Disgraced Theranos founder Elizabeth Holmes to arrive at prison on May 30 to begin her 11-year sentence
Disgraced founder and former Theranos CEO Elizabeth Holmes is finally heading to prison after her unsuccessful attempt to avoid incarceration. The U.S. District Judge ruled that must report to prison on May 30. Holmes was convicted of running a years-long fraud scheme at her blood-testing tech startup and found guilty on four of 11 charges.
On Wednesday, U.S. District Judge Edward Davila ordered Holmes to report no later than 2 p.m. local time on May 30, and she is expected to begin her sentence of more than 11 years at a minimum-security facility in Bryan, Texas.
During an earlier hearing, Judge Davila said that Theranos was dashed “by misrepresentations, hubris, and just plain lies.”
“This case is so troubling on so many levels,” he said. “What was it that caused Ms. Holmes to make the decisions she did? Was there a loss of a moral compass?”
Prosecutors in the case were seeking a 15-year prison sentence, a three-year supervised release, and more than $800 million in restitution. But her legal team asked the judge for a lighter sentence of no more than 18 months, preferably served in home confinement. She got 11 years instead. During the hearing, Holmes said: “I Am Devastated. I regret my failings with every cell of my body.”
On Tuesday, the appeals court delivered a blow to Elizabeth Holmes’ efforts to remain free during her appeal of the conviction by rejecting her request. Additionally, in a separate ruling on the same day, Judge Davila ordered both Holmes and former Theranos executive Ramesh “Sunny” Balwani to pay a staggering $452 million in restitution to the victims.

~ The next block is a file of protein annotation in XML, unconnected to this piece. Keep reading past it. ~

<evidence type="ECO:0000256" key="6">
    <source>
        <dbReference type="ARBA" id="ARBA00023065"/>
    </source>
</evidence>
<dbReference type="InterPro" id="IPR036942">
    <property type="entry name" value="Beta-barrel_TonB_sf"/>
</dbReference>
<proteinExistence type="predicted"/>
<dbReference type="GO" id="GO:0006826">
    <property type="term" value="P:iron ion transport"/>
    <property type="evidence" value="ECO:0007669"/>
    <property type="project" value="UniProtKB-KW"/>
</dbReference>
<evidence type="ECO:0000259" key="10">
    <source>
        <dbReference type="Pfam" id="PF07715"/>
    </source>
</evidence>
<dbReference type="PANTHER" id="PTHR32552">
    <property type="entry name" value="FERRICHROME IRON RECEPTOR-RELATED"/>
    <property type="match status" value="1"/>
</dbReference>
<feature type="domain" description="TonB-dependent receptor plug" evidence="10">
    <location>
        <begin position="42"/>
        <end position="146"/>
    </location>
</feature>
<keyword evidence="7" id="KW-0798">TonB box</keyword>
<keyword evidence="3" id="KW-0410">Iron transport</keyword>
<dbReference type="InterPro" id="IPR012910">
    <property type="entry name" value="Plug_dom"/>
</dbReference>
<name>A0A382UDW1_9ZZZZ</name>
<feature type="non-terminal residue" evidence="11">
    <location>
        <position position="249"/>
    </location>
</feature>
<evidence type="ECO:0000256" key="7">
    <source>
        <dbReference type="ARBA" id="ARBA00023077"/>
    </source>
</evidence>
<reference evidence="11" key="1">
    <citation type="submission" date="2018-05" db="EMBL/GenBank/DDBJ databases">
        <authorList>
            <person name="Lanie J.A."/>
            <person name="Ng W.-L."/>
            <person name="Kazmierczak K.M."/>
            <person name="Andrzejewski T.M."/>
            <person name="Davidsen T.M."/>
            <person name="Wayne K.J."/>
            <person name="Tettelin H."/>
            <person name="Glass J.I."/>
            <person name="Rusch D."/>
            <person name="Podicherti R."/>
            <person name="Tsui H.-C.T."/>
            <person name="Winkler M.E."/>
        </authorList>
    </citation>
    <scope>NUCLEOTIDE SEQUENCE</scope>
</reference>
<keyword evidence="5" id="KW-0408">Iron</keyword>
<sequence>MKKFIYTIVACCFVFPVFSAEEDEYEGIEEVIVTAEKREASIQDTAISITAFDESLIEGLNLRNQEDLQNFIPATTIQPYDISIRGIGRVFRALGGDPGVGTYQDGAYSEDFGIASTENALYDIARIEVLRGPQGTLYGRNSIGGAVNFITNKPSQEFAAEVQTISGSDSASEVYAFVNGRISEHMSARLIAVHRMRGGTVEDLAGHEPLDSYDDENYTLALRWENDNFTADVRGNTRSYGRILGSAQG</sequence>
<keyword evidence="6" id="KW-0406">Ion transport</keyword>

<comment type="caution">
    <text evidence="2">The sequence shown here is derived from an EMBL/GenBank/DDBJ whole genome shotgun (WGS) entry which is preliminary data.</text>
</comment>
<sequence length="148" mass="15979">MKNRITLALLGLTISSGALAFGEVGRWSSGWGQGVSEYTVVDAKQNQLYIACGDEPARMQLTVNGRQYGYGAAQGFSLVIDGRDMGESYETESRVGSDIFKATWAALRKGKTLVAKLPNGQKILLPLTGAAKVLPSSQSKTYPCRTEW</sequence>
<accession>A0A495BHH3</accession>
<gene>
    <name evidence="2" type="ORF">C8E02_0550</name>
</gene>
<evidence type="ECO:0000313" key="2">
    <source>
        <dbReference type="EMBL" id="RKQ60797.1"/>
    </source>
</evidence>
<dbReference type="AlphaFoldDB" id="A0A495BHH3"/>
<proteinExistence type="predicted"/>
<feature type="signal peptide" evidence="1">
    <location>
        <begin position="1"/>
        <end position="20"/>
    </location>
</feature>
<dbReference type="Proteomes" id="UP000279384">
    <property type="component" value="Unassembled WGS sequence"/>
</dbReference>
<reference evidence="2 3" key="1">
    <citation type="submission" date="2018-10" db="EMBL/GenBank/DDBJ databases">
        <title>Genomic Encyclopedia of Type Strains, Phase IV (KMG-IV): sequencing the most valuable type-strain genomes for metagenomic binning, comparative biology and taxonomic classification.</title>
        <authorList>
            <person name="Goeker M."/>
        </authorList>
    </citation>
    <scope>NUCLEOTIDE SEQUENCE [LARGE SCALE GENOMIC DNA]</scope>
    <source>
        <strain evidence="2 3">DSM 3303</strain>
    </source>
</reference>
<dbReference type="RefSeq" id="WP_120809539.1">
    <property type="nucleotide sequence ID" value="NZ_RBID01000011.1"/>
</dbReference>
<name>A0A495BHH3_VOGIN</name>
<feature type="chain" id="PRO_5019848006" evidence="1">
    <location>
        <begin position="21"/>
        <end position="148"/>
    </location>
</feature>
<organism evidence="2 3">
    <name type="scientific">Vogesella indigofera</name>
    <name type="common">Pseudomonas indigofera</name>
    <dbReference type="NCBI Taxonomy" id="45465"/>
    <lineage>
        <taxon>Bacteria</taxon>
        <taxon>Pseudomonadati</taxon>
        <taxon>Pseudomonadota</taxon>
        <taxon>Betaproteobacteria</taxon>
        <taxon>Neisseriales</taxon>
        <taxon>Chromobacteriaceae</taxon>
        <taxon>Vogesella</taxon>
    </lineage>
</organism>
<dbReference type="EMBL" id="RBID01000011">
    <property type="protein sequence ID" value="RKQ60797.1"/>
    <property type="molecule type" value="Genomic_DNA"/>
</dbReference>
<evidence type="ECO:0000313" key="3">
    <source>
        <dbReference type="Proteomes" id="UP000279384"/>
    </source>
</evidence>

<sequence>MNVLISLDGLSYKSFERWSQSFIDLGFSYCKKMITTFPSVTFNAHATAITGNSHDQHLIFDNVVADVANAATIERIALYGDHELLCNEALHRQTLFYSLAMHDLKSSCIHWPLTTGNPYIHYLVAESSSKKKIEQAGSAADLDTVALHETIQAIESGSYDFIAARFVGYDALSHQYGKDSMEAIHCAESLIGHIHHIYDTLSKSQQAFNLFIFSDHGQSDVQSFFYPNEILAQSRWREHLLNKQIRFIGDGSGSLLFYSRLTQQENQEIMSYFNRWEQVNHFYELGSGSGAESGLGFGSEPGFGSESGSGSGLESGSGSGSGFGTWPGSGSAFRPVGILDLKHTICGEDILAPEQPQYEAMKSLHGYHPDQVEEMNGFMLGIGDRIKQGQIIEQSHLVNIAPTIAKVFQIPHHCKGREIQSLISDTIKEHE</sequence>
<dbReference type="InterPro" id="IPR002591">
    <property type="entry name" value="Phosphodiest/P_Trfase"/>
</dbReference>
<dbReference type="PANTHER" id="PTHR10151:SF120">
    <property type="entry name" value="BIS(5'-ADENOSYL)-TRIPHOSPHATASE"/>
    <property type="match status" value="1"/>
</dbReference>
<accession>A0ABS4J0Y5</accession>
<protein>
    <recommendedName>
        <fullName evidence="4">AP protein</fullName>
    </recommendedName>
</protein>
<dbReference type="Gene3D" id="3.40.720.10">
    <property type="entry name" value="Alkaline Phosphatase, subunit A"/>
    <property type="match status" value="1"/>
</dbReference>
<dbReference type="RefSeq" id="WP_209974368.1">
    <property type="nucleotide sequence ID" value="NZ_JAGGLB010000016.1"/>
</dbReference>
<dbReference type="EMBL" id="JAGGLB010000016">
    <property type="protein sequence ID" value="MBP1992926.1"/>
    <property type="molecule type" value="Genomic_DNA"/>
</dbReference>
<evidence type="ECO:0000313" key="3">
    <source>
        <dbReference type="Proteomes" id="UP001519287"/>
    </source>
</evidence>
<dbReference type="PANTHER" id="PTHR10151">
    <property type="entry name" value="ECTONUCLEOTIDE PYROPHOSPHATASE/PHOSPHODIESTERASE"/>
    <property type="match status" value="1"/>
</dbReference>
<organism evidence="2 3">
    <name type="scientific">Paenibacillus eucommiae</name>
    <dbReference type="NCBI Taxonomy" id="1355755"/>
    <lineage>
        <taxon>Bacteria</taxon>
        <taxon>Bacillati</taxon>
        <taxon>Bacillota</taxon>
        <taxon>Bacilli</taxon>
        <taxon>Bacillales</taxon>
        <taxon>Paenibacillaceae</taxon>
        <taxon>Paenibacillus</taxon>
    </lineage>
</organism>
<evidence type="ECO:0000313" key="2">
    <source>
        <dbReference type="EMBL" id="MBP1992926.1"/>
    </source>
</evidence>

We’ve been following the story of Theranos for three years now. Once called the next Steve Jobs, Holmes founded Theranos in 2003. Initially, the Silicon Valley-based startup Theranos was touted as a breakthrough technology company, with claims of having devised blood tests that required only very small amounts of blood and could be performed very rapidly using its newly developed blood testing technology.
Then in March 2018, its founder, the then 36-year-old Elizabeth Holmes, was convicted of investor fraud after a series of Wall Street Journal (WSJ) articles revealed the tests Theranos claimed to be doing were actually being carried out by traditional machines purchased from other companies.
Holmes dropped out of Stanford University in 2003 to start Theranos. She later used her parents’ education trust to found the company that would later be called Theranos. The company’s name was derived from a combination of the words “therapy” and “diagnosis.” The company’s original name was “Real-Time Cures,” which she later changed after deciding that too many people were dubious about the word “cure.” At its peak, Theranos was valued at $10 billion and made Holmes a Silicon Valley star at the age of 19.
In March 2020, we wrote about Theranos after the Securities and Exchange Commission (SEC) accused Theranos founder Elizabeth Holmes and former Theranos President Ramesh “Sunny” Balwani of defrauding investors of more than $700 million through false claims about its technology. In a separate report, the SEC also said Elizabeth Holmes exaggerated the company’s revenue by 1,000 times to investors, says SEC.